Novice Mistake???

I’m using a buy, hold, rent strategy and very actively looking for my first property. However I’m falling into what I believe to be a newbie mistake- “Champagne taste on a beer budget” I’m finding properties that are in horrible shape which is not the problem because I have a good vision for the interior, but these houses lack curb appeal (meaning the over all architecture of the house is not appealing). Am I being a snob or is this something that you more experienced guys (and gals) look at? Any advice is appreciated!


You are NOT making as mistake!!


NEVER, NEVER, NEVER go against your gut.

I know EXACTLY what types of homes you are talking about. They are old, odd balls, that have had hack additions added to them or crappy repairs over the years. RUN…don’t walk away from these dumps. They are MONEY PITS!!!

I’ve been in this business for 20+ years. I LOVE Ranch houses and Capes and Cottages built between 1950 and now. Everything is standardized. Windows, doors, ceiling heights, interior wall materials, plumbing, electrical. I call these homes LOW HANGING FRUIT. The others (the odd balls) are a pain in the @ss.

You can’t polish a turd. Remember that. The same “things” your noticing will be picked up on by EVERY potential buyer that looks at the home.

Having said that…for a seasoned rehab investor these odd balls can still make you money. But…in my experience you’ll spend twice the time and twice the money getting these homes finished. NO THANKS!!
I’ll take a 3 bed 1 bath ranch house any day.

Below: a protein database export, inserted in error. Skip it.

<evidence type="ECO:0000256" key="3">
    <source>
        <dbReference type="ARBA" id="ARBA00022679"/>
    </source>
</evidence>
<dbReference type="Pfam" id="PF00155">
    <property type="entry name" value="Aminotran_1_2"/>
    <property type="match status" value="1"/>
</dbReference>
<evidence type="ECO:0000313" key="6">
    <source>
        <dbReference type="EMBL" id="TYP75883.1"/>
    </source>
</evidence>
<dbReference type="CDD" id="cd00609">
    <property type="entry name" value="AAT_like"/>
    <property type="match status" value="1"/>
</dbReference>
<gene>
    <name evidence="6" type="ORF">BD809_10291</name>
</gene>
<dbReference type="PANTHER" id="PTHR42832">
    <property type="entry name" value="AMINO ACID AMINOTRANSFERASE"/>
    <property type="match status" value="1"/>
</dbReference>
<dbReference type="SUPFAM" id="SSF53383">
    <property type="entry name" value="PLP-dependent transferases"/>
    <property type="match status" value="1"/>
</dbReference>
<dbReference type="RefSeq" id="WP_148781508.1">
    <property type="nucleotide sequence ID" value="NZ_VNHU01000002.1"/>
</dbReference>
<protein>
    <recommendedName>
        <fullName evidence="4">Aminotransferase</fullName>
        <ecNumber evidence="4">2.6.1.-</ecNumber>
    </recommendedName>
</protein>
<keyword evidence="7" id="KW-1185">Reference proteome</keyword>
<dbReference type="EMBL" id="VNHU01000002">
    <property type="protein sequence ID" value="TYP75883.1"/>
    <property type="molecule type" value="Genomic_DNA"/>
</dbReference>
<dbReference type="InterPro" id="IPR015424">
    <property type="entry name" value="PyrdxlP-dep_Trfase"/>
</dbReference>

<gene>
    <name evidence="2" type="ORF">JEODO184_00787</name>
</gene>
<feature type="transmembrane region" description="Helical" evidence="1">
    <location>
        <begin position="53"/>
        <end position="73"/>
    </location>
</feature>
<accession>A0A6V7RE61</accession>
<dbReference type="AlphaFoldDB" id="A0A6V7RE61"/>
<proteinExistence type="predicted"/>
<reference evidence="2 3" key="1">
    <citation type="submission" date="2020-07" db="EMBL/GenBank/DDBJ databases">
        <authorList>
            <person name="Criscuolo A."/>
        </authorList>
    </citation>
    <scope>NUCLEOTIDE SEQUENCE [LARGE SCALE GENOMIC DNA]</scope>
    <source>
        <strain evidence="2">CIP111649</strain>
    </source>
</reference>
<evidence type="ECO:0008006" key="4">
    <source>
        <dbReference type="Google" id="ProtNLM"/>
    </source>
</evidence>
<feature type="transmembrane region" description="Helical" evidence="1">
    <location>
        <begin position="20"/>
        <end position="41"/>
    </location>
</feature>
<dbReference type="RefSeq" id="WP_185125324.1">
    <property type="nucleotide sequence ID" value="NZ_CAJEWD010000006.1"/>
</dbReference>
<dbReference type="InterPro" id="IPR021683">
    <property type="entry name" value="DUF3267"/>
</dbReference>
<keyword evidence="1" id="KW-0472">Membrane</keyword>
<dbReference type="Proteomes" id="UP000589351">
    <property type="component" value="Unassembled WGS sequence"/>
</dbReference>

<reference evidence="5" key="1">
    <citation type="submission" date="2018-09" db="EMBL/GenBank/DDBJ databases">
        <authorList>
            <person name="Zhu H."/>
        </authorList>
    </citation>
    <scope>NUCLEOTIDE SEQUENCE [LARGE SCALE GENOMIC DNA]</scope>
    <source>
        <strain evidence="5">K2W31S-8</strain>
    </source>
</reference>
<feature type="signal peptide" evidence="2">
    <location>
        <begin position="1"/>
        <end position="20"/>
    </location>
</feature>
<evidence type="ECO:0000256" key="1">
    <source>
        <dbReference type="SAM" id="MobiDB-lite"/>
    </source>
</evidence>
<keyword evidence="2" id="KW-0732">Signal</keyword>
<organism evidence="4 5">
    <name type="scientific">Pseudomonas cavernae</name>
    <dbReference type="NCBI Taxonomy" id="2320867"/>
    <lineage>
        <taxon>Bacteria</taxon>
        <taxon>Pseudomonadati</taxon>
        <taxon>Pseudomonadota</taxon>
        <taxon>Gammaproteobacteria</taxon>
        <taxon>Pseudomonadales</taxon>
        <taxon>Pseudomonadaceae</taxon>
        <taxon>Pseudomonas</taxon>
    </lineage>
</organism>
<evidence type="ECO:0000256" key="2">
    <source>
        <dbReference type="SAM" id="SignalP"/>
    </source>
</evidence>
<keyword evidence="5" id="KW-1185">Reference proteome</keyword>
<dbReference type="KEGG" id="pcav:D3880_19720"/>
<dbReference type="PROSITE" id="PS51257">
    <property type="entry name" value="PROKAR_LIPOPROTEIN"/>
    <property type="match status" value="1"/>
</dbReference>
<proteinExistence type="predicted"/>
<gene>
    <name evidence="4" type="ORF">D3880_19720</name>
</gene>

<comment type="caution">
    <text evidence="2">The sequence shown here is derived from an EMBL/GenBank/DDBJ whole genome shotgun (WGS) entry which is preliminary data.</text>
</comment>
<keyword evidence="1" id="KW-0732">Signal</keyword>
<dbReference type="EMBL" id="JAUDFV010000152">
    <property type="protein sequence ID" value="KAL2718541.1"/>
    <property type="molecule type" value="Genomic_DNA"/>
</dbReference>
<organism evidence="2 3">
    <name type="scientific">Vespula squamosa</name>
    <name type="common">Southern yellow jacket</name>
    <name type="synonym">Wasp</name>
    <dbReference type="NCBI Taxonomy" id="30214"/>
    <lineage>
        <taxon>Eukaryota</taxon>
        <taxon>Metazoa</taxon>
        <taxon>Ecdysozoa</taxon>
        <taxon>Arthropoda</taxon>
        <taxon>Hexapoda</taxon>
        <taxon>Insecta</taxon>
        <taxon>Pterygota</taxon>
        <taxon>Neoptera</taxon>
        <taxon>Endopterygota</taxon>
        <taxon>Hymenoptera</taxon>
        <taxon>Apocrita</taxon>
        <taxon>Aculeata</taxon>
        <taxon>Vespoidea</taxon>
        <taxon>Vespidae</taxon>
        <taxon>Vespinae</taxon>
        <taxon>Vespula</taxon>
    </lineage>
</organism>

If your plan is to RENT these homes it’s a different story. People aren’t as picky about Architecture on a rental as they are on a home they want to buy. If your new at this I would STRONGLY suggest buying and selling a couple of properties to build your cash (unless you have $40K) in the bank now. Rentals cost MONEY to own. Even GOOD rentals EAT money. I’ve seen lot’s of new investors eaten alive by expenses they DID NOT have funds to cover. Get that cash cushion, THEN start building your rental inventory.


Thanks for the advice. Right now, I only have a little more than $21,000 in my bank account (not including retirement funds which I will not touch) and I only owe the mortgage on my house. I also have a $100k unsecured LOC with a $0 balance. I had originally planned on using this to purchase the properties, then obtain financing through a convention means.

I will admit that I am a bit apprehensive about flipping in today’s market. I feel like the holding costs will eat me alive until the sale transaction took place and short term capital gains. The only houses I’ve bought and sold have been my own. I’m a licensed (but not praticing) realtor so that helps.

What do you feel is a comfortable cash position to begin a buy hold strategy.

Sounds like you need to get more information on how to buy and what to look for… keep on reading on this forum. You’ll know when you know how to buy… buy.